Afternoon With ACES - Follow Up: 10 Years Cloud Implementations - What Did We Learn?
First Questions to the ACES
Hey Thomas and Lee - thanks for the ACE to ACE discussion yesterday. I found it very interesting and congratulate you for pulling it off in spite of the main presenter (Andrew) being a no-show. Key topics of interest for me were:
- 1.What have you learned in the 10 years of Oracle Cloud implementations? What are you doing differently and what are you doing the same? Lee seemed to say his methodology is including more "requirements" analysis again versus initially "there is only one way".
- 2.What is different in your methodology and approach about implementing EBS R12 versus Cloud SAAS? I heard that a key difference is the easier application access (no Java and VPN struggles). I would love to hear more about methodology, preparation, user satisfaction etc....
In the beginning of ERP, when we first started, ERP was new. No one really knew what they could do or more importantly, what they wanted. So, we would spend weeks, and sometimes even months, creating a requirements document, to baseline what they needed / wanted in a system. I was somewhat of a fan of that because as a consultant, it did give a clear target at which to shoot and something to measure. The drawback was, the customer didn't get to see software for a long time after the project had started.
In the early 2000s or so, Oracle came out with RapidStart (or a similar name) which offered completed setup documents and scripts to test the setups based on those documents so that the customer could get to the software sooner, but, the system may not have been as close to what they wanted.
The evolution of that approach was the Oracle Accelerators. A set of questions that looked like business questions that could be 'transformed' into setup steps to configure the application more tailored to what the customer may want, but still generic enough to get it set up quickly. It came with a really nice set of business process flows and test scripts to serve as the baseline for what the instance could do. From my perspective, this was the beginning of solutions-driven requirements gathering. Let us show you what the system can do, and then you tell us what more you want. The consultant was then not starting from a blank piece of paper, but instead was only solving for the delta.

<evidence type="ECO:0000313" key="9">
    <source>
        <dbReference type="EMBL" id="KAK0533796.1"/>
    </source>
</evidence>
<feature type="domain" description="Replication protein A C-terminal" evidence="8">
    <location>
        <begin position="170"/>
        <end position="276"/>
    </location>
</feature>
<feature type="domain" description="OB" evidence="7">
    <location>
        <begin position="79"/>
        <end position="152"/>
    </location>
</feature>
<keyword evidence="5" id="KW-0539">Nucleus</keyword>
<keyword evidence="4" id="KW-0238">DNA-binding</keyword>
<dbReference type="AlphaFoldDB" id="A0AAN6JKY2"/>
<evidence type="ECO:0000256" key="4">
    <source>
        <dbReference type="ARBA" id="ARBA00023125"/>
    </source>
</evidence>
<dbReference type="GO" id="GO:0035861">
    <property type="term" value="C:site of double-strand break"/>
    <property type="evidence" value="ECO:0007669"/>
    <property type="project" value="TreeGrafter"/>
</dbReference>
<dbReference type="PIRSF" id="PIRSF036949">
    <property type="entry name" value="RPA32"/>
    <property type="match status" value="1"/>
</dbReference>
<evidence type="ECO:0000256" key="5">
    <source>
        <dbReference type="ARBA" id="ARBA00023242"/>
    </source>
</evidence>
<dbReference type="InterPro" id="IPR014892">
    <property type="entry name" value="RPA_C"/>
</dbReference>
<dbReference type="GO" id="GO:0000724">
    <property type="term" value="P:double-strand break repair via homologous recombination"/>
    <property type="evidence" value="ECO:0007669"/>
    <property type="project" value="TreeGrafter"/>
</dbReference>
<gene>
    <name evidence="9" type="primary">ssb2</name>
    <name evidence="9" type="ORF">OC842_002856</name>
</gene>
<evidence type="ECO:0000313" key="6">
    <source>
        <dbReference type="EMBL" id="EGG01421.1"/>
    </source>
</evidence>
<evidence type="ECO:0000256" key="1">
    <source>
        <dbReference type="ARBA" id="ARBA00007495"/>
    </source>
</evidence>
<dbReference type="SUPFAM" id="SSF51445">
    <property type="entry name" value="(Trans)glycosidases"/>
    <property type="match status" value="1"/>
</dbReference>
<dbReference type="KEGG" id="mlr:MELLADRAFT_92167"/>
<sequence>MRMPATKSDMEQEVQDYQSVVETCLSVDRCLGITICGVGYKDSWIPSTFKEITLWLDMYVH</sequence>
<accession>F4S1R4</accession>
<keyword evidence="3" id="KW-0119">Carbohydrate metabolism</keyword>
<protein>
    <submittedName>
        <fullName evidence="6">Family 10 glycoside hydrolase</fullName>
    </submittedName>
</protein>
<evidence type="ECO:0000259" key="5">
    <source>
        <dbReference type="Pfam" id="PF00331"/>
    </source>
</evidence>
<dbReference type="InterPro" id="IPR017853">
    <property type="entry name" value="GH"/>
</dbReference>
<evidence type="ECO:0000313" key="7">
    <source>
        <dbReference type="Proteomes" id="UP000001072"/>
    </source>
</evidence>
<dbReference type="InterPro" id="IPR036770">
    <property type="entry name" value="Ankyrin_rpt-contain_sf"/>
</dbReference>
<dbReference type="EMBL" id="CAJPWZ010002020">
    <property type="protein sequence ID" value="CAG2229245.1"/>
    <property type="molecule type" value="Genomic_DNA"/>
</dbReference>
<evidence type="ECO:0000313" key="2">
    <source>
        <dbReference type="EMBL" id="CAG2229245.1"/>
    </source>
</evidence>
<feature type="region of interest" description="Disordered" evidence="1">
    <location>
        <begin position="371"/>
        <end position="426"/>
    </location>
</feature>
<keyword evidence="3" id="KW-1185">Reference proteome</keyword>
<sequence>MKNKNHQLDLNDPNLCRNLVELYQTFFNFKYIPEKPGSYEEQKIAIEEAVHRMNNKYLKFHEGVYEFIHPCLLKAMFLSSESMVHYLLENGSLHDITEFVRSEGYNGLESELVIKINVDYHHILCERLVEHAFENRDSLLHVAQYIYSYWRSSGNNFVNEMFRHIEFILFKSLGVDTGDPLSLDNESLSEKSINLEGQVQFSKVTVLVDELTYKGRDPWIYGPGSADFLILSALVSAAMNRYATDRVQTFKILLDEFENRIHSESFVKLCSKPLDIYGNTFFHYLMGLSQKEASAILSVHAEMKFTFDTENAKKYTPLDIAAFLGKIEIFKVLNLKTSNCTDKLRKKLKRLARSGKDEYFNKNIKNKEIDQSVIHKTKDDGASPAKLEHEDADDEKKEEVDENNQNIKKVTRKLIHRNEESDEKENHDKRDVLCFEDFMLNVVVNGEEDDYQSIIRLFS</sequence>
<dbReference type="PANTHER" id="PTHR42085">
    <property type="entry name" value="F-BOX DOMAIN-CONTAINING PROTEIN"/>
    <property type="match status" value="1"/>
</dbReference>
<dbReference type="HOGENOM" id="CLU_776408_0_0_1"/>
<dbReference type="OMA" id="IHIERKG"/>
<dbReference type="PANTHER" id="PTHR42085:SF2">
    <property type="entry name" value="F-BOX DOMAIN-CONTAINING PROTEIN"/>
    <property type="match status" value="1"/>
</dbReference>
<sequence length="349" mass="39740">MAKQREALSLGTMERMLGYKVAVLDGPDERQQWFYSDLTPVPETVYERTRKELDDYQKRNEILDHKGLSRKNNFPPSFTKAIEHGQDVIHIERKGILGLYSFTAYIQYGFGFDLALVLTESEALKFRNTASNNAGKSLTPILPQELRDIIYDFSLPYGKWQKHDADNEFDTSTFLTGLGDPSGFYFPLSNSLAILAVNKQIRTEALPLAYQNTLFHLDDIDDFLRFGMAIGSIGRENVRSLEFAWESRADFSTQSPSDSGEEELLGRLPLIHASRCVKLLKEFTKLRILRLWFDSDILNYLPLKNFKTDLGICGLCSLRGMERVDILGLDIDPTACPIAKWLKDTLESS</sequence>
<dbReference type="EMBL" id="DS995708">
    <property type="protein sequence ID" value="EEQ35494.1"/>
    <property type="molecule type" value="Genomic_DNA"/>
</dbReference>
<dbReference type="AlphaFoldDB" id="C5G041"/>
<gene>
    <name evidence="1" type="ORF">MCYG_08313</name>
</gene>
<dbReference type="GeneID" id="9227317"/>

For most of my consulting life, except for a stint with the Big Four, I have worked at boutique firms. We tend to see more projects as they are smaller and faster than what the Big Four usually see. To be certain, Lee and I worked on large, multinational, multi-pillar projects, and those projects were run very traditionally, get the requirements, then configure, etc. But for the smaller ones, we used this solution-driven approach and for the most part, it worked and still works great. Let the software, out-of-the-box, unadulterated by the burden of heavy customization show the customer the leading way to process a transaction.
I can't say when it started, but Lee and I have both seen more projects and customers want to slow down, and tell us again what they want and why then see the solution. I can say the projects where we have done that have had a better experience, albeit a more expensive one, than the customers that would not put in that time or investment.
I'd love to know what your group thinks - are the old ways better sometimes?
Let's Continue, Review our Projects and Learn. Here Some Samples
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